- Management Update (October 12, 2020) by Director Eng. Francisco Cordova13 Oct, 2020
- Summer Student Assists in Development of Newest AO Facility01 Oct, 2020
- STAR Academy: Training the Next Generation of STEM Professionals 29 Sep, 2020
- Management Update (August 11, 2020) by Director Eng. Francisco Cordova29 Sep, 2020
- Management Update (August 28, 2020) by Director Eng. Francisco Cordova29 Sep, 2020
- Arecibo STAR Teachers29 Sep, 2020
- Hunting for the Mysterious Origins of Fast Radio Bursts28 Sep, 2020
- Girls Educating Girls 28 Sep, 2020
- Cassini Data Solves Mystery of Arecibo Radar Signals on Titan28 Sep, 2020
- How to Build an Asteroid11 Sep, 2020
- A Holistic Approach to Understanding Asteroids11 Sep, 2020
- Sharing the Connection: Arecibo’s Planetary Radar & NASA’s OSIRIS-REx Mission to Bennu10 Sep, 2020
- Analyzing Gravitational Fields Around Small Bodies in Support of Future Spacecraft Missions09 Sep, 2020
- Broken Cable Damages Arecibo Observatory11 Aug, 2020
- Open Position: Research Intern06 Aug, 2020
- Recorded Session: Arecibo Observatory Virtual Town Hall30 Jul, 2020
Arecibo observed near-Earth asteroid (505657) 2014 SR339 using its NASA-funded planetary radar system on February 9, 2018. Radar images reveal 2014 SR339 to have a lumpy, elongated shape at least 1.5 km long and a rotation consistent with the 8.7 hour period determined from optical lightcurves (B.D. Warner, MoreData!). At its closest approach on February 7, the asteroid was 0.054 AU, or about 21 times the Earth-Moon distance, away from Earth. 2014 SR339 was discovered on September 20, 2014 by the NEOWISE infrared spacecraft, which originally suggested its diameter was about 1 km.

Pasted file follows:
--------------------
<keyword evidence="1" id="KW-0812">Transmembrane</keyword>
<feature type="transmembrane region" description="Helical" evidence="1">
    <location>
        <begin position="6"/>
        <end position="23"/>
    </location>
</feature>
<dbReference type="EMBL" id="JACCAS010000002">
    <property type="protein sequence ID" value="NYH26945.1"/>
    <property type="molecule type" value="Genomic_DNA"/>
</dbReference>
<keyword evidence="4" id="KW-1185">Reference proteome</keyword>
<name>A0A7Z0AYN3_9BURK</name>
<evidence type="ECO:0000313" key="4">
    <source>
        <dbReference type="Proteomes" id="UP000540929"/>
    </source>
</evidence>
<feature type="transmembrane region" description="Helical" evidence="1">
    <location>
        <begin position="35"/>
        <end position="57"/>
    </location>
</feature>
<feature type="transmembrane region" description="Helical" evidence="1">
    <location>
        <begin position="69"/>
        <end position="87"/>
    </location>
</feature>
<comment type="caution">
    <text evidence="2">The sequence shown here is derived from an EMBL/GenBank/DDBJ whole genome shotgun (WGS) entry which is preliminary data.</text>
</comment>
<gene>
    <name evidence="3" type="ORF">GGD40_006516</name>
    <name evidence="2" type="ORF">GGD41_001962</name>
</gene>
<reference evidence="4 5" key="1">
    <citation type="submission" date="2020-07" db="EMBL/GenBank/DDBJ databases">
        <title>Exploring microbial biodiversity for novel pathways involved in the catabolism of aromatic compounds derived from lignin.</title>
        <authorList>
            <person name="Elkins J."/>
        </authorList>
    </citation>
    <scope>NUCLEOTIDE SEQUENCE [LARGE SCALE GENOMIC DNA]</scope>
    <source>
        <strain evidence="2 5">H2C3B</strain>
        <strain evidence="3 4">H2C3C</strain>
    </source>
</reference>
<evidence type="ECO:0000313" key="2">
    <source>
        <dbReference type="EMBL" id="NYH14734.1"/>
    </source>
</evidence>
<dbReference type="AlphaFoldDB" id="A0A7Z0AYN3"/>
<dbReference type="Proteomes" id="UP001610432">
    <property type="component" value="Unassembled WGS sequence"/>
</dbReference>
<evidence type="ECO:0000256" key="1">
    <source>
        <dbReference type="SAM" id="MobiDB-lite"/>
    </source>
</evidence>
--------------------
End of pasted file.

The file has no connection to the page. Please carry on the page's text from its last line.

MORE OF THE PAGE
The Arecibo Planetary Radar Program is funded by NASA’s Near-Earth Object Observations Program through a grant to Universities Space Research Association (USRA), from the Near-Earth Object Observations program. The Arecibo Observatory is a facility of the National Science Foundation operated under cooperative agreement by SRI International, USRA, and Universidad Metropolitana.
About NASA PDCO
NASA's Planetary Defense Coordination Office is responsible for finding, tracking and characterizing potentially hazardous asteroids and comets coming near Earth, issuing warnings about possible impacts, and assisting coordination of U.S. government response planning, should there be an actual impact threat.
Founded in 1969, under the auspices of the National Academy of Sciences at the request of the U.S. Government, the Universities Space Research Association (USRA) is a nonprofit corporation chartered to advance space-related science, technology and engineering. USRA operates scientific institutes and facilities, and conducts other major research and educational programs, under Federal funding. USRA engages the university community and employs in-house scientific leadership, innovative research and development, and project management expertise. More information about USRA is available at www.usra.edu.
Arecibo Media Contact
Universidad Metropolitana (UMET)
787-878-2612 ext. 615
Edgard G. Rivera-Valentín
Universities Space Research Association